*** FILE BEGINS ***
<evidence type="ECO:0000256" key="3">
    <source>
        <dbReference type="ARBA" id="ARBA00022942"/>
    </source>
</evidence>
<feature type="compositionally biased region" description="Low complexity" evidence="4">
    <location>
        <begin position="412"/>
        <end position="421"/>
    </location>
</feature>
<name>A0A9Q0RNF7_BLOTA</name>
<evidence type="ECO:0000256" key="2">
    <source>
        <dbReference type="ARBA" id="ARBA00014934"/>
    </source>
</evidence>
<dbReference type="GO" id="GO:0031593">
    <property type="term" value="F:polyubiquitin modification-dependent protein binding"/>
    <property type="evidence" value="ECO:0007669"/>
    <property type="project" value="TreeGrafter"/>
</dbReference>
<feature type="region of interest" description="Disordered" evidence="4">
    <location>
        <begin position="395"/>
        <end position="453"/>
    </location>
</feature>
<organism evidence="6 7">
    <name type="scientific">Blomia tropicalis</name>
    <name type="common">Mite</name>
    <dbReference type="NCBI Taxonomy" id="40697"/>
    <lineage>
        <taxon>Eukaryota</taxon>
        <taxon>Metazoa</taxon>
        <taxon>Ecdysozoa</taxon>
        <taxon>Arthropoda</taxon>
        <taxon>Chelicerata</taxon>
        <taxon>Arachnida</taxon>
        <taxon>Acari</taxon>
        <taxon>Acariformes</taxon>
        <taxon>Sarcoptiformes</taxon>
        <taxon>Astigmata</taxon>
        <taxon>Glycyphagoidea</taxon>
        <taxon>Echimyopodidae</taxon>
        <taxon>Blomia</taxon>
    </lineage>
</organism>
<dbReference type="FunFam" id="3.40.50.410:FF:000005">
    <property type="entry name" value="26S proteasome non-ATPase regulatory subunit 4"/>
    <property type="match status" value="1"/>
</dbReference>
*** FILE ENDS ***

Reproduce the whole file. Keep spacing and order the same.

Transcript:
<evidence type="ECO:0000256" key="3">
    <source>
        <dbReference type="ARBA" id="ARBA00022942"/>
    </source>
</evidence>
<feature type="compositionally biased region" description="Low complexity" evidence="4">
    <location>
        <begin position="412"/>
        <end position="421"/>
    </location>
</feature>
<name>A0A9Q0RNF7_BLOTA</name>
<evidence type="ECO:0000256" key="2">
    <source>
        <dbReference type="ARBA" id="ARBA00014934"/>
    </source>
</evidence>
<dbReference type="GO" id="GO:0031593">
    <property type="term" value="F:polyubiquitin modification-dependent protein binding"/>
    <property type="evidence" value="ECO:0007669"/>
    <property type="project" value="TreeGrafter"/>
</dbReference>
<feature type="region of interest" description="Disordered" evidence="4">
    <location>
        <begin position="395"/>
        <end position="453"/>
    </location>
</feature>
<organism evidence="6 7">
    <name type="scientific">Blomia tropicalis</name>
    <name type="common">Mite</name>
    <dbReference type="NCBI Taxonomy" id="40697"/>
    <lineage>
        <taxon>Eukaryota</taxon>
        <taxon>Metazoa</taxon>
        <taxon>Ecdysozoa</taxon>
        <taxon>Arthropoda</taxon>
        <taxon>Chelicerata</taxon>
        <taxon>Arachnida</taxon>
        <taxon>Acari</taxon>
        <taxon>Acariformes</taxon>
        <taxon>Sarcoptiformes</taxon>
        <taxon>Astigmata</taxon>
        <taxon>Glycyphagoidea</taxon>
        <taxon>Echimyopodidae</taxon>
        <taxon>Blomia</taxon>
    </lineage>
</organism>
<dbReference type="FunFam" id="3.40.50.410:FF:000005">
    <property type="entry name" value="26S proteasome non-ATPase regulatory subunit 4"/>
    <property type="match status" value="1"/>
</dbReference>